Things were not perfect, however. My wife had to break the fast at the end of day six (at my strong urging) because she neither felt nor looked well. I did make it through the whole seven days without any physical problems but I was psychologically exhausted by the end of it and euphoric that it was over. In everything that I had read about fasting, days two to four were supposed to be the most difficult. I had also worried about getting headaches or other physical discomfort (stomach cramps, dizziness, etc), and especially about being unable to get restful sleep: I thought I might be awakened by hunger pangs. As it happens, none of those troubled me. Which isn’t to say it wasn’t an odd experience.

First of all, every single one of the seven days felt exactly the same: mornings were completely fine and I felt pretty much as I normally do until about lunchtime. I tried to pack in any work, especially work that required mental concentration, into this period of each day. After midday, I became a little fidgety and found it hard to concentrate on anything. I had much more than usual amounts of physical energy and did all kinds of household chores happily, such as defrosting and cleaning the refrigerator one afternoon (anyone who knows me will testify that this is highly unusual behaviour). But my mind flitted from one thing to the next, and my reactions were slowed down very noticeably by evening. If my wife asked me a question, it took about five seconds for it to register and another five before I could formulate and deliver a reply. In fact, I became decidedly cognitively impaired: one day after taking a shower and shaving, I applied aftershave lotion to my face and noticed that it didn’t have the mild sting it usually does. That is when I realised I had not actually shaved. I just thought I had.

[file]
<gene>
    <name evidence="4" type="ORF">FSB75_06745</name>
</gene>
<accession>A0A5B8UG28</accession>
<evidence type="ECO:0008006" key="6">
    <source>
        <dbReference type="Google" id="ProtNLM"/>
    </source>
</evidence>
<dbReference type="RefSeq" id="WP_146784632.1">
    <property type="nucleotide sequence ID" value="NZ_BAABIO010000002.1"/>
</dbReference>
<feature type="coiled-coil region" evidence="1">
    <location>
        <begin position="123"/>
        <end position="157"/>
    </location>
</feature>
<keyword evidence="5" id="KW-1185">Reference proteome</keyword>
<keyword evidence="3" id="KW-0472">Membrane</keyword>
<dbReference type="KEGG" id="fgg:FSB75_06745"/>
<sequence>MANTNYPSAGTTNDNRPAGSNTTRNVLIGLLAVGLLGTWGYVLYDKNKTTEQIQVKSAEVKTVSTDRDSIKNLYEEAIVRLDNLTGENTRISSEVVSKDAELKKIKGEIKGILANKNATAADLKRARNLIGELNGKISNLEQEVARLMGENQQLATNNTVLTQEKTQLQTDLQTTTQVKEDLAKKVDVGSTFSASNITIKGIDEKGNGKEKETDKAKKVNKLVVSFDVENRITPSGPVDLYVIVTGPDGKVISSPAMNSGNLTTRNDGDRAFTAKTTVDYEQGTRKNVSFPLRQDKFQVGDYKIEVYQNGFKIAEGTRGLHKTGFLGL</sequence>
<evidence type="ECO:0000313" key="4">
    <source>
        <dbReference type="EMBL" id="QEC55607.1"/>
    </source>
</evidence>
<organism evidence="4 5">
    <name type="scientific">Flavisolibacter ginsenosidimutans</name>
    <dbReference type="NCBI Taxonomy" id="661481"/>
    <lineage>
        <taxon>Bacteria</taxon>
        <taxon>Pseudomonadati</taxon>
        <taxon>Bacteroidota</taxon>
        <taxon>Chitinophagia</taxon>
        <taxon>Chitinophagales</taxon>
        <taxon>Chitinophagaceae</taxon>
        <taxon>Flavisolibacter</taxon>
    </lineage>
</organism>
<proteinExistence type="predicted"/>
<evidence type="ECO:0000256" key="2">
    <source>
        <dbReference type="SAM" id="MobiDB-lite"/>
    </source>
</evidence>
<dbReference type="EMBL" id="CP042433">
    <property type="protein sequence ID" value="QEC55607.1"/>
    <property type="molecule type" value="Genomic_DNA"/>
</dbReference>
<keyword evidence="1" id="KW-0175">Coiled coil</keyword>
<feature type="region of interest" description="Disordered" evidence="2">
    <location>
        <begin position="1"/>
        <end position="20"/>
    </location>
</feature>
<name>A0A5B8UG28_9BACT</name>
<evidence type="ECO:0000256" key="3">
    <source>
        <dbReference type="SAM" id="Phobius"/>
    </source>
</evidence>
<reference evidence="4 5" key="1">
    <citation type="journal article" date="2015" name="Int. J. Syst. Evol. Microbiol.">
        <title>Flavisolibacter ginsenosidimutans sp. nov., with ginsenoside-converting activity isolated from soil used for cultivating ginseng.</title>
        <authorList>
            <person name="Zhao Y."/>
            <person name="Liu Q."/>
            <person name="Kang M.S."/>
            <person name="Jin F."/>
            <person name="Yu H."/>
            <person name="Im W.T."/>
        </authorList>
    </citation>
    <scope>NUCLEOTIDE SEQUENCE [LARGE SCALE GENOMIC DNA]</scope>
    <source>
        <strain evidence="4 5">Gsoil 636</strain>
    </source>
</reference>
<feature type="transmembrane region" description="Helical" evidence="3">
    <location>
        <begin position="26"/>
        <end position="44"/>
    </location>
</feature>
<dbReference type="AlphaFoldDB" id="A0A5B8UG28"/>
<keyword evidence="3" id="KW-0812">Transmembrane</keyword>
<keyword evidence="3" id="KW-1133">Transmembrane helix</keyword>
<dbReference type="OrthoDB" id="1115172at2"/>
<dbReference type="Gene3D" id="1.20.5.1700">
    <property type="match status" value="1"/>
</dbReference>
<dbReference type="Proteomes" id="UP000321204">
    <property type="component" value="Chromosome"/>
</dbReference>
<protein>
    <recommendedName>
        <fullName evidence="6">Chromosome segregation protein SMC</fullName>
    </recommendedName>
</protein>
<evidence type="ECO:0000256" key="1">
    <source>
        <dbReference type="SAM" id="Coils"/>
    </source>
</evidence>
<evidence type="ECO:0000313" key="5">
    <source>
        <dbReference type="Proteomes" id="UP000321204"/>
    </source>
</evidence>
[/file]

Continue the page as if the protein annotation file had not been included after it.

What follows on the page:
So the days were hazy at times, but very bearable. Not so the evenings. By far the worse time was between 6pm and 10pm in the evenings. It was in this window every day that my wife and I both felt a physical and mental unease resulting in great difficulty in just passing the time. We tried to watch TV or movies but it was hard, and the evening seemed strangely empty.

If you are trying to solve problems in the theory of quantum gravity, it’s probably best to get some food down